The Van Gogh Museum in Amsterdam has begun 3D printing reproductions of a handful of paintings in its own collection, taking art in the age of mechanical reproduction to a whole new level.
The limited-edition reproductions, called Relievos, are the result of a technology developed through a partnership between the museum and Fujifilm. The museum’s press release explains:
The special 3D technique, by means of which these reproductions are produced, goes by the name of Reliefography. This technique is a combination of a three-dimensional scan of the painting and a professional, high-resolution print. A Relievo consists of a faithful reproduction of the front of the painting, as well as of the back and comes in a frame. … Size, colour, brightness and texture are reproduced as accurately as possible to create a full-scale premium 3D replica of a Van Gogh painting. The final result has been approved by the curator of the museum.
The Relievos currently on offer are van Gogh’s “Almond Blossom” (1890), “Sunflowers” (1889), “The Harvest” (1888), “Wheatfield under Thunderclouds” (1890) and “Boulevard de Clichy” (1887). According to the Guardian, they cost £22,000 each (about $34,250).
That’s a hefty sum for a reproduction, but it’s also a hell of a lot less than you’d pay for an actual van Gogh. (The artist shows up seven times on this list of the most expensive paintings ever sold.) The price also indicates the purpose of the Relievos, at least in part: to raise money for the museum’s renovation and collection upkeep. Somewhere between the gift shop and the gallery lies the Relievo.
The press release also gives education reasons for the new venture, namely that the “availability and accessibility of the works of art can be enhanced” and that viewers will be able to touch the Relievos, offering a new kind of museum experience, especially for blind people. While I sort of accept this, in particular its usefulness for those who can’t see, I also resist it: if you’re not offering the actual, original artwork for examination and experience, are you really increasing its availability and accessibility? In other words, will touching a fake van Gogh offer visitors something that looking at a real one can’t?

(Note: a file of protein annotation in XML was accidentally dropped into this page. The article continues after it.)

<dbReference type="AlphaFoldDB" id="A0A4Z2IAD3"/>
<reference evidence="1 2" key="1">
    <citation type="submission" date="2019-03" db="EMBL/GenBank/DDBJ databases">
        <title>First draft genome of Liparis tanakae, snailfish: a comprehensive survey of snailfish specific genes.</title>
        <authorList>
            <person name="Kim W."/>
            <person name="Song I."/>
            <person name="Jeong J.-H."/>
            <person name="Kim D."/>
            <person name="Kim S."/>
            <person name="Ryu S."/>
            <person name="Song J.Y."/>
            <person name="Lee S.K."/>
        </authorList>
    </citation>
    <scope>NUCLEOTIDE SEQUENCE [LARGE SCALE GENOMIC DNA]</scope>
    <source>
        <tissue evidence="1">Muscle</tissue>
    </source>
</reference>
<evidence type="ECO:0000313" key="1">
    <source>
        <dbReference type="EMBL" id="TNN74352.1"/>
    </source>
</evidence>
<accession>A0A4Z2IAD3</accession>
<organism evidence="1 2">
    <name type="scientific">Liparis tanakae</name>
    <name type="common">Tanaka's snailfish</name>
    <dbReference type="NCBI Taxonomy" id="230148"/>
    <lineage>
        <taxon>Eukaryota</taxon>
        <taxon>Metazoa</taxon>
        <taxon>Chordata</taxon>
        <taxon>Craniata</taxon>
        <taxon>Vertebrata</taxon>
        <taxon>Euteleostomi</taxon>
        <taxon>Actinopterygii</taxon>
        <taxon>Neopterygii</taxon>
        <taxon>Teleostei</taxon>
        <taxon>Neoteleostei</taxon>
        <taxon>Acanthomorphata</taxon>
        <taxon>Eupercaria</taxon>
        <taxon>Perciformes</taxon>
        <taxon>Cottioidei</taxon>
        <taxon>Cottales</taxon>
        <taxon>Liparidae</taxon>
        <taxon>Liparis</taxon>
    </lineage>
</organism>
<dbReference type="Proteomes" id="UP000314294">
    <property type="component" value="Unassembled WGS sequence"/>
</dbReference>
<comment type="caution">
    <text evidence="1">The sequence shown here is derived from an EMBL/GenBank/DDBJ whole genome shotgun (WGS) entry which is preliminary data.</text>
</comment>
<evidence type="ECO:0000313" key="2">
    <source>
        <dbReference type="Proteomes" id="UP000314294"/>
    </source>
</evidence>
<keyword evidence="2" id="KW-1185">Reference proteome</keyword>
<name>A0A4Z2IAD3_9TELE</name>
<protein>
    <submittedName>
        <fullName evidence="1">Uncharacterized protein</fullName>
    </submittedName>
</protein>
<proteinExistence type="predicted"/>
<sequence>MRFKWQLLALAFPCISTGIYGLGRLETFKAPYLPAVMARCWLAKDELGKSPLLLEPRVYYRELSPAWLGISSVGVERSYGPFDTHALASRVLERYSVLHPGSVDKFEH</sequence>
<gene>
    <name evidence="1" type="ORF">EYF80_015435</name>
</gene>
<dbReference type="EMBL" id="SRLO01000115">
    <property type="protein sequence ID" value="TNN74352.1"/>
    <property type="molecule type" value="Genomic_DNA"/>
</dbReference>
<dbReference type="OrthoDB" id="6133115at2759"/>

Anyway, education is all well and good, but tellingly, the Relievos collection was launched last month in a mall in Hong Kong. In a fine bit of journalism, the Guardian asked Axel Rüger, director of the Van Gogh Museum, if he didn’t think people would rather spend that amount of money on an original painting by another artist rather than a limited-edition van Gogh knockoff. He replied, “These are separate markets.”
Separate markets, indeed, and Rüger certainly knows his. Who needs originals when there are sanctioned fakes for sale?
“if you’re not offering the actual, original artwork for examination and
experience, are you really increasing its availability and
accessibility? In other words, will touching a fake van Gogh offer
visitors something that looking at a real one can’t?”
Um… if you’re blind —yes. Also, if you can add touch to the experience, then, again, yes, something is added. These are derps, of course. Your real issue seems to be about how ‘real’ a fake is. To that one must answer that it depends on why you want to know.
I do think the touch element is interesting and has great potential. But I think I remain cynical in large part because of the way it’s being marketed, which is mainly as a nice commodity. To have the keepers of the originals making such highly detailed replicas to raise money is weird and somewhat unsettling to me.
It has a great collection of 3D printing art reproduction in the age of mechanical reproduction to whole a new level.
Your you can get “Almost Blossoms” for much cheaper here: http://zverse.com/product/almond-blossoms
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